Its about love, marriage and changing your life: Nora Ephron

Its about love, marriage and changing your life

Admin22 Oct 2009

Nora Ephron talks about her motivation behind making Julie & Julia, what the movie is all about and common ground between the two stories to make the movie. She also talks about casting her leading characters and what really unites them in the story

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What is Julie & Julia the movie about and what motivated you to do this movie?

It′s about love, it′s about marriage, it′s about changing your life. I′m obsessed with food, but there were at least eight other reasons why I had to do it, like doing things you care about and finding happiness through that.

As soon as I heard the idea, I thought, Oh, I have to do that. In 1962 or so, when I first moved to New York, everybody was buying a copy of Mastering the Art of French Cooking it was a way of saying you were intelligent and therefore you were going to cook in a way that a smart person was going to cook. So Julia Child became an imaginary friend for me and for the millions of women who bought this cookbook, and, years later, I think the same thing was true for Julie Powell.

What is common between the two stories that were used for making this movie?

Both stories were going to be about marriage and food, two things that certainly go together in most people′s lives. When you′re in the romantic comedy business, the movie ends when people say ‘Will you marry me?’ It′s very rare to find something about what happens next, where you′ve got two equally smart people in a relationship, who adore each other. It′s one of the reasons I think Meryl was completely drawn to the movie.

How did you decide on the two actresses Meryl Streep and Amy Adams for the movie?

I was inspired to cast Streep after running into her at a Shakespeare in the Park performance. Streep asked me, what I was working on, and I replied, and Streep immediately went into her Child impression: “Bon Apptit!” Before it even began, the casting search was over.

When it came to casting Julie Powell, I wanted an actress who could embody a young woman′s insecurities and emotional blow-ups. I knew Amy Adams was up to the task, but she also met another major requirement. Among the many things I liked about her was that I believed that she was smart enough to be a writer, and she′s funny.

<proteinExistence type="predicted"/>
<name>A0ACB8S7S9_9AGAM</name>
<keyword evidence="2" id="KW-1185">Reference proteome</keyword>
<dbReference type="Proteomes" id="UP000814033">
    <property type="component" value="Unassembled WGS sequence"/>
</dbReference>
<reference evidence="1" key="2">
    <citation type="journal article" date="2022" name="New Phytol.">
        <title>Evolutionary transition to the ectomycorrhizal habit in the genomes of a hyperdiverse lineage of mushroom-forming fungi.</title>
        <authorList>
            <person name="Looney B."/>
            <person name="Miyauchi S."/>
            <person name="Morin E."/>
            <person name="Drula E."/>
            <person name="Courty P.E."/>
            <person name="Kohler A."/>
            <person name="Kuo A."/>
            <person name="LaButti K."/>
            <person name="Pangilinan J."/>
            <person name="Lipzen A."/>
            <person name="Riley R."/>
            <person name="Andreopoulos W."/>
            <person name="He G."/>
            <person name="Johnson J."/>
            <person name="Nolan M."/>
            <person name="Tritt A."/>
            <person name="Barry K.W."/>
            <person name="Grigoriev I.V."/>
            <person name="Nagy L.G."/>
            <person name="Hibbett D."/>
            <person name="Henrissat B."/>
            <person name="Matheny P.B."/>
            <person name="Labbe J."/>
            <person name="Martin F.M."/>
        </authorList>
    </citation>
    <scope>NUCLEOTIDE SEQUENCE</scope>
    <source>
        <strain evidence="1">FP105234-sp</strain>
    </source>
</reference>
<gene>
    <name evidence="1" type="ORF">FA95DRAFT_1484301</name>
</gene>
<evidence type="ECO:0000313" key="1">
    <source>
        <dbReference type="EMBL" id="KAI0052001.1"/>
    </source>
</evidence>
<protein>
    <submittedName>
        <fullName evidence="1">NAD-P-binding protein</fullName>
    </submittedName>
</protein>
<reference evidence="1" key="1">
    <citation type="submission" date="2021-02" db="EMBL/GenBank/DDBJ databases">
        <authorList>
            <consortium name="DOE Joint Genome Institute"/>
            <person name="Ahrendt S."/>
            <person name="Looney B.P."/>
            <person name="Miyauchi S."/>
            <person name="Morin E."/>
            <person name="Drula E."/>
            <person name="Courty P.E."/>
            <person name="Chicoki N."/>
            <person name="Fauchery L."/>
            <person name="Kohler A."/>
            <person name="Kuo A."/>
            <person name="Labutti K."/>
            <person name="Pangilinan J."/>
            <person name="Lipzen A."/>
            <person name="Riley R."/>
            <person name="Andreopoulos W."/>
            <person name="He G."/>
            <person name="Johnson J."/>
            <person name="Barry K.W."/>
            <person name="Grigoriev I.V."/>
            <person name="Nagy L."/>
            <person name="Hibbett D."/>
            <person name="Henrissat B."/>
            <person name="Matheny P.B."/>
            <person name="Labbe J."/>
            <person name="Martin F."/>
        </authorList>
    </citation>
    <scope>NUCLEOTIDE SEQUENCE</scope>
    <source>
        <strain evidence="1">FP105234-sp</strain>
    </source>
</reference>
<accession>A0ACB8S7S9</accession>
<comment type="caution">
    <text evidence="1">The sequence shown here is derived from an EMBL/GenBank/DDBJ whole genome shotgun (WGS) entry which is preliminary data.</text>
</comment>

With such a delectable subject as French cuisine, the movie required lot of food preparation in terms of quality and authenticity. How did you manage that?

We hired the services of culinary consultant Susan Spungen and executive chef Colin Flynn, both of whom brought years of experience in restaurant work and food journalism to this unusual temporary job. What really impressed me about Spungen′s work was that they had to pull off a form of character-based cooking. In other words, the meals shouldn′t signal to the audience that a trained chef was at hand. Susan′s a genius, because she made sure the food in the movie looked like a normal person made it.

What do you think really unites the two leading characters in the movie?

Passion unites each of these leading characters through their toughest times and their most triumphant moments, leaving the taste of fulfillment the sweetest one of all. Both women had setbacks, both decided to do something very hard, and both succeeded.

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difficult to survive beyond a week in posh urban miltiplex neighborhood!
Posted by Making things happen :) on  Oct 22 2009 7:40PM
Will watch the movie and then decide somthing on the things said above
Posted by shivani on  Nov 11 2009 5:52PM

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